C. N. That’s nearly as bad, but not quite; because sometimes there’s a cantankerous blackguard on the jury who won’t convict, and insists on letting a man off. But, please, pray think better  of it, and let it be a private matter, if you must needs punish me. I won’t bring an action against you, whatever you do. Don’t make it a judicial matter! Look here, I’ll sign a bond to be your servant for ever without wages if you will but feed me. I suffer so from not having my meals regularly. If you only knew how bad it is to be hungry and not to be sure of getting a meal.
W. J. Yes, Nupkins; but you see, I do know only too well—but that’s all gone by. Yet, if you had only known that some time ago, or let’s say, guessed at it, it might have been the better for you now.
C. N. (aside; Oh, how jeering and hard he looks!) Oh, spare me, and don’t send me to the workhouse! You’ve no idea how they bully people there. I didn’t mean to be a bad or hard man; I didn’t indeed.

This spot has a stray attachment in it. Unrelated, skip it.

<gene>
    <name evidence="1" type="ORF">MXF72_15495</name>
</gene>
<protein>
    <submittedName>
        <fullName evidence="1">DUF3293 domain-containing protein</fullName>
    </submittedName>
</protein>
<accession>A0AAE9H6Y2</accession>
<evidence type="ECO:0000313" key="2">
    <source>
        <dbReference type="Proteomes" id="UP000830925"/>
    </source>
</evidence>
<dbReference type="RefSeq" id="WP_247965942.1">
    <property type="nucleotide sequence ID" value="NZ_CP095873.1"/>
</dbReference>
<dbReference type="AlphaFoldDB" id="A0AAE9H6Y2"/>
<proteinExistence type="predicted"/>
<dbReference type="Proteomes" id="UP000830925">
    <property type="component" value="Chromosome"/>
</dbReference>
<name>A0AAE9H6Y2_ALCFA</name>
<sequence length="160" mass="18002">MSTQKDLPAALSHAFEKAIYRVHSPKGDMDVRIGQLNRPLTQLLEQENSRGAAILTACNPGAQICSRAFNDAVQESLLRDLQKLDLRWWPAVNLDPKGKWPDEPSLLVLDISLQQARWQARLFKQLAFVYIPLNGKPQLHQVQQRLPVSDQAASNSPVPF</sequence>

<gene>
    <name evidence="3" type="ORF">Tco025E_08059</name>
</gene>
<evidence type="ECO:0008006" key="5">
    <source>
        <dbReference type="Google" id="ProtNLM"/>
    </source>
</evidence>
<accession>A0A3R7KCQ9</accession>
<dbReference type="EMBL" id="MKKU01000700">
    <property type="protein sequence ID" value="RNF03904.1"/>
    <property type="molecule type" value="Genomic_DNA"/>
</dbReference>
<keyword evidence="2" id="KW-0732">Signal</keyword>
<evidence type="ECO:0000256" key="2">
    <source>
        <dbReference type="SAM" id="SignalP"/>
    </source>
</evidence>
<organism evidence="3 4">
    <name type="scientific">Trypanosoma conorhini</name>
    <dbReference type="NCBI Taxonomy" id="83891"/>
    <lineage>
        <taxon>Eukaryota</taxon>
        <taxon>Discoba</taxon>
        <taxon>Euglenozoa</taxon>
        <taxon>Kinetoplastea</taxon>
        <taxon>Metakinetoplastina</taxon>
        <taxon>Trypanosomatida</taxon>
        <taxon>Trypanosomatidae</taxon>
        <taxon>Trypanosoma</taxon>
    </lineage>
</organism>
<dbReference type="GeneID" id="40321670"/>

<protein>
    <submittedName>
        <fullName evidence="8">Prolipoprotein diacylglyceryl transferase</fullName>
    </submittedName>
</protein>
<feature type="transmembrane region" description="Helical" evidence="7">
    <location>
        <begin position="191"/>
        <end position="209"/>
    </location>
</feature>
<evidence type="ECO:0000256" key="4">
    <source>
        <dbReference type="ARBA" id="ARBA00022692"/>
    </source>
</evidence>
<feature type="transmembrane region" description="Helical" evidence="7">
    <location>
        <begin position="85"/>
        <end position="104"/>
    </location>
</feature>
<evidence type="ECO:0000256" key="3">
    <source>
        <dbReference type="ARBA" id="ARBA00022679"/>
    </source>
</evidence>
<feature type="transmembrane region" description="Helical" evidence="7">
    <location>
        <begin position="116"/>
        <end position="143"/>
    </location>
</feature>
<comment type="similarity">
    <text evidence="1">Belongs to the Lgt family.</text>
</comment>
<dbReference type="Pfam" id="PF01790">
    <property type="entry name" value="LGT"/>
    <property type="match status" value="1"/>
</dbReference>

W. J. Well, I must say if you meant to be anything else, you botched the job! But I suppose, in fact, you didn’t mean anything at all.—So much the worse for you. (Aside: I must do a little cat and mouse with him).
C. N. Oh, spare me, spare me! I’ll work so hard for you. Keep it dark as to who I am. It will be such an advantage you’re having me all to yourself.
W. J. Would it, indeed? Well, I doubt that.
C. N. Oh, I think so. I really am a good lawyer.
W. J. H’m, that would be rather less useful than a dead jackass—unless one came to the conclusion of making cat’s meat of you.
C. N. (aside, Oh, I’m sick at heart at his hinted threats). Mr. Socialist, don’t you see I could put you up to all sorts of dodges by which you could get hold of odds and ends of property—as I suppose you have some sort of property still—and the titles of the land must be very shaky just after a revolution? I tell you I could put you up to things which would make you a person of great importance; as good as what a lord used to be.